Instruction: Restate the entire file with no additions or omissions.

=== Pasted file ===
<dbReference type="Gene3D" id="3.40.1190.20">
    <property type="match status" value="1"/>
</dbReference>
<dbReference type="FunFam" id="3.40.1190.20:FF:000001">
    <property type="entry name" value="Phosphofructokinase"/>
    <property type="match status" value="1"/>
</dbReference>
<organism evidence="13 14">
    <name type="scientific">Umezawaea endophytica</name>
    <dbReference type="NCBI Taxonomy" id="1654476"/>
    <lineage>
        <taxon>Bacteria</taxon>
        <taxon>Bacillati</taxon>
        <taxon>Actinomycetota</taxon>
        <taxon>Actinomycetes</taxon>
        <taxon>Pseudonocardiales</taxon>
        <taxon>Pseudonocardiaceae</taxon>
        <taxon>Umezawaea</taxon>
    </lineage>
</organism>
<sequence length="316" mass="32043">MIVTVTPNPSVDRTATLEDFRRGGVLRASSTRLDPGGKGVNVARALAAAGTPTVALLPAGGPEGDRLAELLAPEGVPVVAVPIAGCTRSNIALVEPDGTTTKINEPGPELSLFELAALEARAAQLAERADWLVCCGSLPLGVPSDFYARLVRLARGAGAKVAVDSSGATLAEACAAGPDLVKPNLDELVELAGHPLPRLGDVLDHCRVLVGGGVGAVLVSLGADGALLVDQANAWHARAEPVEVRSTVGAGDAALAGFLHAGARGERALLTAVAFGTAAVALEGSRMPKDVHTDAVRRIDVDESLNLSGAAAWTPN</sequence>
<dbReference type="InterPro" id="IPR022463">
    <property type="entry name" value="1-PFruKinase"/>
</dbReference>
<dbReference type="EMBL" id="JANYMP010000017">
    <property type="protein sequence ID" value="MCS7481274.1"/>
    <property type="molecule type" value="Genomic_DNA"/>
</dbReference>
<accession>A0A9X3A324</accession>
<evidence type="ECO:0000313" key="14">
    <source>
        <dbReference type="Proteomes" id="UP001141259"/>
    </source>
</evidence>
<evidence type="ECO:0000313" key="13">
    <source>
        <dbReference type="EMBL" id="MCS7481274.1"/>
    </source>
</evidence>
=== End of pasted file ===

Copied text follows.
<dbReference type="Gene3D" id="3.40.1190.20">
    <property type="match status" value="1"/>
</dbReference>
<dbReference type="FunFam" id="3.40.1190.20:FF:000001">
    <property type="entry name" value="Phosphofructokinase"/>
    <property type="match status" value="1"/>
</dbReference>
<organism evidence="13 14">
    <name type="scientific">Umezawaea endophytica</name>
    <dbReference type="NCBI Taxonomy" id="1654476"/>
    <lineage>
        <taxon>Bacteria</taxon>
        <taxon>Bacillati</taxon>
        <taxon>Actinomycetota</taxon>
        <taxon>Actinomycetes</taxon>
        <taxon>Pseudonocardiales</taxon>
        <taxon>Pseudonocardiaceae</taxon>
        <taxon>Umezawaea</taxon>
    </lineage>
</organism>
<sequence length="316" mass="32043">MIVTVTPNPSVDRTATLEDFRRGGVLRASSTRLDPGGKGVNVARALAAAGTPTVALLPAGGPEGDRLAELLAPEGVPVVAVPIAGCTRSNIALVEPDGTTTKINEPGPELSLFELAALEARAAQLAERADWLVCCGSLPLGVPSDFYARLVRLARGAGAKVAVDSSGATLAEACAAGPDLVKPNLDELVELAGHPLPRLGDVLDHCRVLVGGGVGAVLVSLGADGALLVDQANAWHARAEPVEVRSTVGAGDAALAGFLHAGARGERALLTAVAFGTAAVALEGSRMPKDVHTDAVRRIDVDESLNLSGAAAWTPN</sequence>
<dbReference type="InterPro" id="IPR022463">
    <property type="entry name" value="1-PFruKinase"/>
</dbReference>
<dbReference type="EMBL" id="JANYMP010000017">
    <property type="protein sequence ID" value="MCS7481274.1"/>
    <property type="molecule type" value="Genomic_DNA"/>
</dbReference>
<accession>A0A9X3A324</accession>
<evidence type="ECO:0000313" key="14">
    <source>
        <dbReference type="Proteomes" id="UP001141259"/>
    </source>
</evidence>
<evidence type="ECO:0000313" key="13">
    <source>
        <dbReference type="EMBL" id="MCS7481274.1"/>
    </source>
</evidence>